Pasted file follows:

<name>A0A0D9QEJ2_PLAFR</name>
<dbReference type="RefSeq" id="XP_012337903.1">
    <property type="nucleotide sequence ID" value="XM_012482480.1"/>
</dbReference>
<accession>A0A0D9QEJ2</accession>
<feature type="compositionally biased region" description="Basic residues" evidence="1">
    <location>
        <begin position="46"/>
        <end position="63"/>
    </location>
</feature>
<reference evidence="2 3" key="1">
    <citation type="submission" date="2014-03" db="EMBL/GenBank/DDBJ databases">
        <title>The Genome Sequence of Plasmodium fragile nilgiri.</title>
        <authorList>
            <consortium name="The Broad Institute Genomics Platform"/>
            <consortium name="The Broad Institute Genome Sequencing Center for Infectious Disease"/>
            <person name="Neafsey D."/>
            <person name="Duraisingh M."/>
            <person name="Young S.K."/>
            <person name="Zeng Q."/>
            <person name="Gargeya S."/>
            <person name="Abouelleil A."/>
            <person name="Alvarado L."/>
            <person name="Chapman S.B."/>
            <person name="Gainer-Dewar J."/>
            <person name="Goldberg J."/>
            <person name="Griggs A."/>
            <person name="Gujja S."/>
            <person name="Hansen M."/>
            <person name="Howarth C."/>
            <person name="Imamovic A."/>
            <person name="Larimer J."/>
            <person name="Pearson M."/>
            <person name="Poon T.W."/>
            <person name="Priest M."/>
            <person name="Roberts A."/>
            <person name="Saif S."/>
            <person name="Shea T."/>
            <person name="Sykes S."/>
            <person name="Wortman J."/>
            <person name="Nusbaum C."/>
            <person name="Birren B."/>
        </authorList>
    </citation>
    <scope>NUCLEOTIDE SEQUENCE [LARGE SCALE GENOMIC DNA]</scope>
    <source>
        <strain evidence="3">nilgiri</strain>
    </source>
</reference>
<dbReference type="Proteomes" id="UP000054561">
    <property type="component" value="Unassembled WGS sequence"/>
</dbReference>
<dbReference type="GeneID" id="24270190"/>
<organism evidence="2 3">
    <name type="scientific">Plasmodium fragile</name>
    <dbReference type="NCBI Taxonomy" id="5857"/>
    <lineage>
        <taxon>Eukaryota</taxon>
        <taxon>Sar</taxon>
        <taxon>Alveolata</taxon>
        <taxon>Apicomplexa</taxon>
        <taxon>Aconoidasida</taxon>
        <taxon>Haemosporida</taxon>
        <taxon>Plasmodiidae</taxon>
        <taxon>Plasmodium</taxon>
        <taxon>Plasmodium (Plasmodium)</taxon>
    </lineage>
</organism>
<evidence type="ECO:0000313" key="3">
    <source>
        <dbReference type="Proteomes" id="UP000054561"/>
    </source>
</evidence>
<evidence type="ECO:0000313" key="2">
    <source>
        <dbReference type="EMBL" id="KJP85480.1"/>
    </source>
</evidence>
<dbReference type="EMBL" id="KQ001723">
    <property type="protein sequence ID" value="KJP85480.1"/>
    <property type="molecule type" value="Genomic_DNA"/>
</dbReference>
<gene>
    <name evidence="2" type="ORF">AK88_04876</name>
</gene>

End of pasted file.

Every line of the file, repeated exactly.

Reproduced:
<name>A0A0D9QEJ2_PLAFR</name>
<dbReference type="RefSeq" id="XP_012337903.1">
    <property type="nucleotide sequence ID" value="XM_012482480.1"/>
</dbReference>
<accession>A0A0D9QEJ2</accession>
<feature type="compositionally biased region" description="Basic residues" evidence="1">
    <location>
        <begin position="46"/>
        <end position="63"/>
    </location>
</feature>
<reference evidence="2 3" key="1">
    <citation type="submission" date="2014-03" db="EMBL/GenBank/DDBJ databases">
        <title>The Genome Sequence of Plasmodium fragile nilgiri.</title>
        <authorList>
            <consortium name="The Broad Institute Genomics Platform"/>
            <consortium name="The Broad Institute Genome Sequencing Center for Infectious Disease"/>
            <person name="Neafsey D."/>
            <person name="Duraisingh M."/>
            <person name="Young S.K."/>
            <person name="Zeng Q."/>
            <person name="Gargeya S."/>
            <person name="Abouelleil A."/>
            <person name="Alvarado L."/>
            <person name="Chapman S.B."/>
            <person name="Gainer-Dewar J."/>
            <person name="Goldberg J."/>
            <person name="Griggs A."/>
            <person name="Gujja S."/>
            <person name="Hansen M."/>
            <person name="Howarth C."/>
            <person name="Imamovic A."/>
            <person name="Larimer J."/>
            <person name="Pearson M."/>
            <person name="Poon T.W."/>
            <person name="Priest M."/>
            <person name="Roberts A."/>
            <person name="Saif S."/>
            <person name="Shea T."/>
            <person name="Sykes S."/>
            <person name="Wortman J."/>
            <person name="Nusbaum C."/>
            <person name="Birren B."/>
        </authorList>
    </citation>
    <scope>NUCLEOTIDE SEQUENCE [LARGE SCALE GENOMIC DNA]</scope>
    <source>
        <strain evidence="3">nilgiri</strain>
    </source>
</reference>
<dbReference type="Proteomes" id="UP000054561">
    <property type="component" value="Unassembled WGS sequence"/>
</dbReference>
<dbReference type="GeneID" id="24270190"/>
<organism evidence="2 3">
    <name type="scientific">Plasmodium fragile</name>
    <dbReference type="NCBI Taxonomy" id="5857"/>
    <lineage>
        <taxon>Eukaryota</taxon>
        <taxon>Sar</taxon>
        <taxon>Alveolata</taxon>
        <taxon>Apicomplexa</taxon>
        <taxon>Aconoidasida</taxon>
        <taxon>Haemosporida</taxon>
        <taxon>Plasmodiidae</taxon>
        <taxon>Plasmodium</taxon>
        <taxon>Plasmodium (Plasmodium)</taxon>
    </lineage>
</organism>
<evidence type="ECO:0000313" key="3">
    <source>
        <dbReference type="Proteomes" id="UP000054561"/>
    </source>
</evidence>
<evidence type="ECO:0000313" key="2">
    <source>
        <dbReference type="EMBL" id="KJP85480.1"/>
    </source>
</evidence>
<dbReference type="EMBL" id="KQ001723">
    <property type="protein sequence ID" value="KJP85480.1"/>
    <property type="molecule type" value="Genomic_DNA"/>
</dbReference>
<gene>
    <name evidence="2" type="ORF">AK88_04876</name>
</gene>